They Both Die at the End ★★★★★

33385229Holy mother of feels, y’all. I was warned this one had a lot of heart-smashing, toe-curling feels to dish out, and even thought I knew what was going to happen (because, regardless of how hard you hope, the title tells you everything you need to know about the ending) I still cried like a baby.

On September 5, a little after midnight, Death-Cast calls Mateo Torrez and Rufus Emeterio to give them some bad news: They’re going to die today. Mateo and Rufus are total strangers, but, for different reasons, they’re both looking to make a new friend on their End Day. The good news: There’s an app for that. It’s called the Last Friend, and through it, Rufus and Mateo are about to meet up for one last great adventure and to live a lifetime in a single day.

I really really really wanted this title to be a lie. I wanted to have Mateo and Rufus survive and be happy and together forever and the entire time I had hope that the title was wrong and that I wouldn’t cry forever.

I’m not a fan of contemporary. I don’t hide that fact. But this was just enough fantasy to pique my interest and I was hooked. The ways the characters and the story intersected was amazing. I loved the little details that tied it all together.

Though the closer I got to the ending, the more I despaired. I was sure the ending was going to happen a certain way and then it didn’t, and Mateo’s and Rufus’s actual deaths were fitting and just so goddamn painful to experience. I was barely able to read with all that rain coming out of my eyes.

I did have a lot of unanswered questions about Death-Cast and how that came to be and how it all worked. I wanted more out of the story in a world building way that I didn’t quite get.

So, in summary: feels on feels on feels on feels.

Beyond the Red ★★★★★

21414439.jpgWhen it comes to the broad sibling genre of Sci-Fi and Fantasy, I’ve always been more in the favor of Fantasy. But Beyond The Red by Ava Jae showed me a whole new world within the Sci-Fi realm, and I have fallen in love.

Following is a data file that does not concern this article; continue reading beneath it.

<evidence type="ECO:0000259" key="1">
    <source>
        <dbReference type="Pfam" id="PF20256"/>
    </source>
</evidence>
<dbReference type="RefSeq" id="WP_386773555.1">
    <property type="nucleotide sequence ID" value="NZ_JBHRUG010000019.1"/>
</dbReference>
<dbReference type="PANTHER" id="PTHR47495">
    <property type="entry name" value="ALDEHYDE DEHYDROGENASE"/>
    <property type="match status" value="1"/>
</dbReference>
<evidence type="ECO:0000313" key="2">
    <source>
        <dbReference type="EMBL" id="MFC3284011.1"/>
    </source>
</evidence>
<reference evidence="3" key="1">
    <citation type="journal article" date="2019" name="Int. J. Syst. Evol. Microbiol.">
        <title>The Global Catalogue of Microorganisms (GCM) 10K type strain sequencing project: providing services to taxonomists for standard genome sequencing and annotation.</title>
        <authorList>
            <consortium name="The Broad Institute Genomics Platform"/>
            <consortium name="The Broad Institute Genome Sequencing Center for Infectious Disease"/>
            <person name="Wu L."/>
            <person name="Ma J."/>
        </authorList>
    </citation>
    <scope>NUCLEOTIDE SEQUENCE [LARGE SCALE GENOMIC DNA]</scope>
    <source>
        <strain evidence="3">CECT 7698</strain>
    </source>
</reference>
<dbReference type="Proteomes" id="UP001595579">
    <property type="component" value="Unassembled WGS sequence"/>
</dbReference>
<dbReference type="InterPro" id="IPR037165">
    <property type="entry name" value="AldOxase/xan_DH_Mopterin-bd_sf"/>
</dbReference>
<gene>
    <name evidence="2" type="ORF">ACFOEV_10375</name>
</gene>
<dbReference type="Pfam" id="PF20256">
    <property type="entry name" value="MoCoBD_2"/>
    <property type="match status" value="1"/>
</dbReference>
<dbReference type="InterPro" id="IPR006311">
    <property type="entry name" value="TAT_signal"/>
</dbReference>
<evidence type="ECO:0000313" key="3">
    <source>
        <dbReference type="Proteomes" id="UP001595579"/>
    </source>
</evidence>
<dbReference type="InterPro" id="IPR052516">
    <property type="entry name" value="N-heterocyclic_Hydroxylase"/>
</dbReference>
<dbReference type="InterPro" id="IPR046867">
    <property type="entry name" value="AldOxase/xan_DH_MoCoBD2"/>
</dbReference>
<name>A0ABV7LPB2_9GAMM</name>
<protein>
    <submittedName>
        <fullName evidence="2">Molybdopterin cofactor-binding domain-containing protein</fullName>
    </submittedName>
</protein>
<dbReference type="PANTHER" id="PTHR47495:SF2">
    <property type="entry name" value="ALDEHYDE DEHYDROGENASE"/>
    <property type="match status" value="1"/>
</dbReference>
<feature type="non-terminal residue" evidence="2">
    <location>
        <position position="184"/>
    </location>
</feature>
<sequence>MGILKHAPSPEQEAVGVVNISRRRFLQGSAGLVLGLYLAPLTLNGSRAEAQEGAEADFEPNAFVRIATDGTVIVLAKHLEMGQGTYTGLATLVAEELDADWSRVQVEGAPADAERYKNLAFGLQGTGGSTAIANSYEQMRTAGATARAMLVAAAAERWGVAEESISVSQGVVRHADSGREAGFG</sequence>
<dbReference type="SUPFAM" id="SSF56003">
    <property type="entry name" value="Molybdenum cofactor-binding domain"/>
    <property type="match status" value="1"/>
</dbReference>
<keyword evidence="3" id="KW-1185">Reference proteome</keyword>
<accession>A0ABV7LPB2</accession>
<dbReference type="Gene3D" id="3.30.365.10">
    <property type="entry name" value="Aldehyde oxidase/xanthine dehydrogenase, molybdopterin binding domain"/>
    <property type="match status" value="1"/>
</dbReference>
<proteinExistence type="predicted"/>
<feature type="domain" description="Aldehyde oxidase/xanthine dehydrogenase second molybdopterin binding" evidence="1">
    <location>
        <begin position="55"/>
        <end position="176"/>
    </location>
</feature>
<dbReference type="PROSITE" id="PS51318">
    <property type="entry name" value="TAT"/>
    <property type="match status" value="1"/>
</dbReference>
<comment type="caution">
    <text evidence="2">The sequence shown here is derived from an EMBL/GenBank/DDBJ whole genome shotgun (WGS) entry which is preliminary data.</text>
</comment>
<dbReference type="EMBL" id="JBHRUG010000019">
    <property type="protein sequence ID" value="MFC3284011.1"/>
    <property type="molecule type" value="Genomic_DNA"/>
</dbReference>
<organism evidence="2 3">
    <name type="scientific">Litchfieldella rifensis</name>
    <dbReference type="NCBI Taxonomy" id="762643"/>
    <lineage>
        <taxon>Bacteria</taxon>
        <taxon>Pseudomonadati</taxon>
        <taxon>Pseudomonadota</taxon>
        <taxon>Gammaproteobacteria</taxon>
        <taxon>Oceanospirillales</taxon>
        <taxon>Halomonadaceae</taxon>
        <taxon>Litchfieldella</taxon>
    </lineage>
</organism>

Alien queen Kora has a problem as vast as the endless crimson deserts. She’s the first female ruler of her territory in generations, but her people are rioting and call for her violent younger twin brother to take the throne. Despite assassination attempts, a mounting uprising of nomadic human rebels, and pressure to find a mate to help her rule, she’s determined to protect her people from her brother’s would-be tyrannical rule.

Eros is a rebel soldier hated by aliens and human alike for being a half-blood. Yet that doesn’t stop him from defending his people, at least until Kora’s soldiers raze his camp and take him captive. He’s given an ultimatum: be an enslaved bodyguard to Kora, or be executed for his true identity—a secret kept even from him.

When Kora and Eros are framed for the attempted assassination of her betrothed, they flee. Their only chance of survival is to turn themselves in to the high court, where revealing Eros’s secret could mean a swift public execution. But when they uncover a violent plot to end the human insurgency, they must find a way to work together to prevent genocide.

– Goodreads

I’ve been a long time follower of Ava Jae’s writing advice Writability (and you should be too!), and when I heard that their debut was coming, I was ecstatic. Surely, someone who gives such great and dependable writing advice should have written an amazing book, right? And Ava delivered, beyond all expectations.